is also connected to the pressure transducer via plastic tubing. There is also a static pressure tap mounted on the ceiling of the wind tunnel and connected in the same fashion. A Baratron capacitance transducer is used in order to measure freestream dynamic pressure. A Barocel capacitance transduced is used to measure the static and stagnation pressures. For the surface pressure distribution experiment, the 24 surface taps are connected to a Scanivalve which cycles through the different taps and takes a measurement for each. The Scanivalve and the static ceiling tap are both connected to the Barocel for the first experiment. A diagram of this setup can be seen in Figure 1. For the sake of simplicity, only one of the 24 output hoses from the airfoil is shown being connected to the Scanivalve.
Figure 1: Surface Pressure Distribution Setup Tubing Schematic
Now that everything is properly connected, the wind tunnel is turned on and the computer data acquisition software is run in order to record the data. The software takes 1000 samples at a rate of 10,000 samples per second and it calculates the average and root-mean-square (rms) of 3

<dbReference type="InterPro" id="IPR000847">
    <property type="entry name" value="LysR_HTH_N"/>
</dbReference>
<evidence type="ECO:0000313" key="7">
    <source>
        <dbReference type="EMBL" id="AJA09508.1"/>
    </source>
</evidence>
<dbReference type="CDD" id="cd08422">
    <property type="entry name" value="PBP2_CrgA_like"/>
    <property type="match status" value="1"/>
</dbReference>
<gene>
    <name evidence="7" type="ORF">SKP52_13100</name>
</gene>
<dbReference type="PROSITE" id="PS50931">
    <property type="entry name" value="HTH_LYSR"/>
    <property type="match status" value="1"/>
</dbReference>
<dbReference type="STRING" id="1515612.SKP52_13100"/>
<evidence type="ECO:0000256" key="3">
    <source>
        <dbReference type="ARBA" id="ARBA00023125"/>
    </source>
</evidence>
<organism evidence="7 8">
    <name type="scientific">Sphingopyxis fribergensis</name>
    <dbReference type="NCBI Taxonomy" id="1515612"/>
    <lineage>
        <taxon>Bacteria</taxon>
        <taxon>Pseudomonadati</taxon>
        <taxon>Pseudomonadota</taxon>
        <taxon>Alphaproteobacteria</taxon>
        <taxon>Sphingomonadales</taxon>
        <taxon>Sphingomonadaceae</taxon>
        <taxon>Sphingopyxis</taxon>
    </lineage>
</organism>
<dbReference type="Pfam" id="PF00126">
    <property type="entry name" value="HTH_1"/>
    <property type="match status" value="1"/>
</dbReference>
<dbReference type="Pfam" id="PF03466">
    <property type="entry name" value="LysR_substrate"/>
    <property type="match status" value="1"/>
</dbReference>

the values and stores the result for a single pressure tap. It then sends a signal to the Scanivalve telling it move on to the next pressure tap and continues doing so until each of the 24 taps are measured. This experiment was conducted for a zero degree, nine degree, and fourteen degree angle of attack. After the first experiment is finished, the setup must be changed in order to carry out the Pitot probe experiments. The Scanivalve is disconnected from the Barocel and the Pitot probe is connected in its place. Everything else remains the same. The tubing schematic for this setup can be seen in Figure 2.
Figure 2: Pitot Probe Setup Tubing Schematic
Since the Pitot probe was already in the proper position, the wake was surveyed first. The airfoil was set to an angle of attack of 8 degrees. The data acquisition program was used to perform the wake survey. The required values of y were all pre-programmed (16 points in all), starting at a y=0 and extending 3 inches. The program was run at the same rate of 1000 samples at a rate of 10,000 samples per second. When the data acquisition was complete, the probe was returned to its initial position and the experiment was conducted again.